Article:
Chinese Intrusion into Taiwan’s Airspace to Be Deemed “First Strike” Against Taiwan
The flying of Chinese PLA aircraft into Taiwan’s territorial airspace will be regarded as a “first strike” against the country, Taiwan’s Minister of National Defense Chiu Kuo-cheng said, noting that the definition of invasion is not just limited to artillery attacks.
“Taiwan’s military has its red line when it comes to national defense,” Chiu said at a hearing of the Legislature’s Foreign and National Defense Committee on October 5, stressing that Taiwan’s military will definitely launch “countermeasures” once the “red line” is crossed.
Asked whether the “first strike” definition would extend to any kind of Chinese aircraft, the minister said “yes,” without elaborating what the “countermeasures” would be.
“In the past, we said we will not be the first to strike, which meant we will not strike without them firing artillery shells or missiles, et cetera, first,” Chiu said. “But now the definition has obviously changed, as China has been using new equipment such as drones. So, we have adjusted and will view any crossing of aircraft or vessels as a first strike,” he added.
A nation’s territorial airspace is the airspace above its territorial land and territorial waters, which extend up to 12 nautical miles (about 22km; 14 miles) from its coastline.
After U.S. House of Representatives Speaker Nancy Pelosi’s visit to Taiwan on August 2 to 3, China held live-fire drills around Taiwan in the following week, during which it fired 11 ballistic missiles, several of which were later revealed to have flown over Taiwan.
The Chinese military exercises show that Beijing seeks to unilaterally change the “status quo” in the Taiwan Strait, Chiu said, citing frequent incursions by Chinese warplanes across the “median line” of the strait between Taiwan and China.
Chiu said the “median line” of the Taiwan Strait had been an invisible border line as part of a tacit understanding between Taiwan and China until it was “broken” by Beijing, and it would be difficult to return to the previous situation.
“What has not changed are the ‘patrol zones’ and ‘training zones’ which [Taiwan’s] military has demarcated on the eastern side of the median line,” which Taiwan’s military will never retreat from, Chiu stressed.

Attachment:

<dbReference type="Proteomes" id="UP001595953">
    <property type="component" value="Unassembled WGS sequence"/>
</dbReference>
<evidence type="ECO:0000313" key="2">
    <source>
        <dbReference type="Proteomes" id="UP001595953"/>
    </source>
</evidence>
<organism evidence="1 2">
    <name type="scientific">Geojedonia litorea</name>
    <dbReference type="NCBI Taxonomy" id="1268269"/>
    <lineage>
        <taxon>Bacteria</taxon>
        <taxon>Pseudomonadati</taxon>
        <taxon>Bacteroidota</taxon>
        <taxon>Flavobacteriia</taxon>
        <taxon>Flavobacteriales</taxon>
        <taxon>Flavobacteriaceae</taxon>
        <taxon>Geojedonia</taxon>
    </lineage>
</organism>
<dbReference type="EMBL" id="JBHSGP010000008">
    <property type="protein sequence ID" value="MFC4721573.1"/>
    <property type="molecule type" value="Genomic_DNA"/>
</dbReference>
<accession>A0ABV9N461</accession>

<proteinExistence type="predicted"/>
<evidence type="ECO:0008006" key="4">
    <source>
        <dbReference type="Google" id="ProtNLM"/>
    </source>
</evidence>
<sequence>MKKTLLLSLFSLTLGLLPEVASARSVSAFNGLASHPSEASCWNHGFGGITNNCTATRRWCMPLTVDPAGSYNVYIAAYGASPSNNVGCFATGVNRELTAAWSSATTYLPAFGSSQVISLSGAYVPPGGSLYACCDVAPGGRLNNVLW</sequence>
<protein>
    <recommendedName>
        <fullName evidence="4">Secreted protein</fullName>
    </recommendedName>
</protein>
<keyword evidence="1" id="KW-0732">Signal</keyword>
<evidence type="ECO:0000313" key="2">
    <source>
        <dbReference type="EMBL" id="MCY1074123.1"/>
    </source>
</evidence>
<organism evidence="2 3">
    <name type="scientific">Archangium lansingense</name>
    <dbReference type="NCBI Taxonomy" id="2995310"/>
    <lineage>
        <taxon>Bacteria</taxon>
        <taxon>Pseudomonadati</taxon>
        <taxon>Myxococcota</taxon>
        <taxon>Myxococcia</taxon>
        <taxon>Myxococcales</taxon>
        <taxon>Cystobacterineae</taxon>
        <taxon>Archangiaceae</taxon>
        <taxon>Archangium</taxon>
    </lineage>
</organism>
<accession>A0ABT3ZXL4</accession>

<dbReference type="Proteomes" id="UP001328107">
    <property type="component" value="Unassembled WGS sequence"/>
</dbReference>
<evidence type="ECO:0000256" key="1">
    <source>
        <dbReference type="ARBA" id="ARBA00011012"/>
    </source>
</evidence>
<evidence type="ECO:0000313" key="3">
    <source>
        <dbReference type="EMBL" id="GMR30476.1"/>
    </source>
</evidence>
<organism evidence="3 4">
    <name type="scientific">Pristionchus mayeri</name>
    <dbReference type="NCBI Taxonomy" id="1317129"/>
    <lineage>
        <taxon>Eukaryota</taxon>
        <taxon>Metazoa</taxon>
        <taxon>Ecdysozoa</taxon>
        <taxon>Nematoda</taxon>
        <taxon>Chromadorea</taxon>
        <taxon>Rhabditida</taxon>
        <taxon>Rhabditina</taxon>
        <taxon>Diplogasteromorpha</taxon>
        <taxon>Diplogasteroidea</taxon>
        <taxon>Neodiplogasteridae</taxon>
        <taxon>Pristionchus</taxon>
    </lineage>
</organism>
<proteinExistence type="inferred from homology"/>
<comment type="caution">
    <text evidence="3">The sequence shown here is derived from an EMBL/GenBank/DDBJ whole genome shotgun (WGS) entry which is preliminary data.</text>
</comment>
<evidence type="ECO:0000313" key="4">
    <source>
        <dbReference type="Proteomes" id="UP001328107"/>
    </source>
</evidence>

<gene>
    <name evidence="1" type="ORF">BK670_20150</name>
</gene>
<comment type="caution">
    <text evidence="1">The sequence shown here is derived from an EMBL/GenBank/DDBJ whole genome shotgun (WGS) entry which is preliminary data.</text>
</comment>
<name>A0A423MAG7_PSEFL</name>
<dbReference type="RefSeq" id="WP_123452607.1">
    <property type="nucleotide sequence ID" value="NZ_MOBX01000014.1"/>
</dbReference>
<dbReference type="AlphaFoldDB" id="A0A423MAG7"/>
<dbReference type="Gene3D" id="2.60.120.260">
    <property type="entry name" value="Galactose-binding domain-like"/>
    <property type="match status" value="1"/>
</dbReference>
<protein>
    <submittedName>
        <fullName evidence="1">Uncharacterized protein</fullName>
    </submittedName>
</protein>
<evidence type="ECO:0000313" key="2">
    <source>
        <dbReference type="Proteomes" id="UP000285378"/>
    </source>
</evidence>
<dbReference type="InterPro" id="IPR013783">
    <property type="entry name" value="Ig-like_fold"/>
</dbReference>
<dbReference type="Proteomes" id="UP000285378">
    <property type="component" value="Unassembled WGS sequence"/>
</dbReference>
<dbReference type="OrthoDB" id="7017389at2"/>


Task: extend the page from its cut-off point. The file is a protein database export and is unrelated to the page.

Before attending the legislative hearing, the defense minister was asked by reporters about the remarks by the U.S. Central Intelligence Agency (CIA) head that Chinese President Xi Jinping has set a deadline for the Chinese People’s Liberation Army (PLA) to have the capability to annex Taiwan by 2027.
In a CBS News interview, CIA Director William Burns said Xi “[has] instructed his military … to be prepared no later than 2027 to conduct a successful invasion of Taiwan.” Burns added that “the further you get into this decade, the greater the risks rise of a potential conflict.”
In response, Chiu said there were “no timelines” for Taiwan’s military when it comes to defending the nation. Taiwan’s military does not take into account whether a war could break out in this decade or specifically in 2027, as it was always standing by for a potential conflict, he added.
 Focus Taiwan: https://focustaiwan.tw/cross-strait/202210050018
 Taipei Times: https://www.taipeitimes.com/News/front/archives/2022/10/06/2003786551
Sens. Cruz and Merkley Introduce “ICAO for Taiwan” Bill
On September 29, U.S. Senators Ted Cruz (R-TX) and Jeff Merkley (D-OR) introduced a bipartisan bill, dubbed the “Ensuring Taiwan Aviation and Safety Act of 2022” (S.5053), that seeks to facilitate Taiwan’s efforts to take part in the International Civil Aviation Organization (ICAO).
The bill mandates that the U.S. secretary of state regularly submit “an unclassified report” to Congress to detail the U.S. government’s efforts and plans to “ensure Taiwan’s meaningful participation in ICAO, including in ICAO triennial assembly sessions, conferences, technical working groups, meetings, activities, and mechanisms.”
Under the bill, the U.S. secretary of state is authorized to develop a strategy to secure Taiwan’s meaningful participation in the ICAO and instruct the U.S. envoy to the United Nations’ specialized agency to use his or her “voice and vote” to achieve that goal.
The U.S. envoy should also “seek to secure a vote at the next ICAO triennial assembly session on the question of Taiwan’s participation in that session,” the bill says.
The 41st edition of the ICAO triennial assembly is being held from September 27 to October 7 at the agency’s Montreal headquarters in Canada, to which Taiwan is not invited.
In a press release, Sen. Cruz said the ICAO cannot successfully pursue its mission to ensure aviation safety while excluding Taiwan.
“This exclusion, and the fact that it is the result of bowing to political pressure from the Chinese Communist Party, directly endangers ICAO’s credibility as a multilateral organization,” Cruz said.
Sen. Merkley, meanwhile, pointed out that Taiwan is home to the fifth largest airport in Asia and plays a major role in global aviation.
“Taiwan’s meaningful participation in ICAO will enable the organization to do its job better,” Merkley said. “The United States should use its voice and vote to support Taiwan’s inclusion in ICAO.”
In response, Taiwan’s Ministry of Foreign Affairs (MOFA) said that China’s recent “acts of military provocations” in the seas and airspace around Taiwan had “gravely affected international air traffic.”
MOFA stressed the necessity for Taiwan to be included in the ICAO to ensure the safety of global civil aviation operations while calling on the U.N. agency to allow for Taiwan’s participation.
(Read the bill text HERE)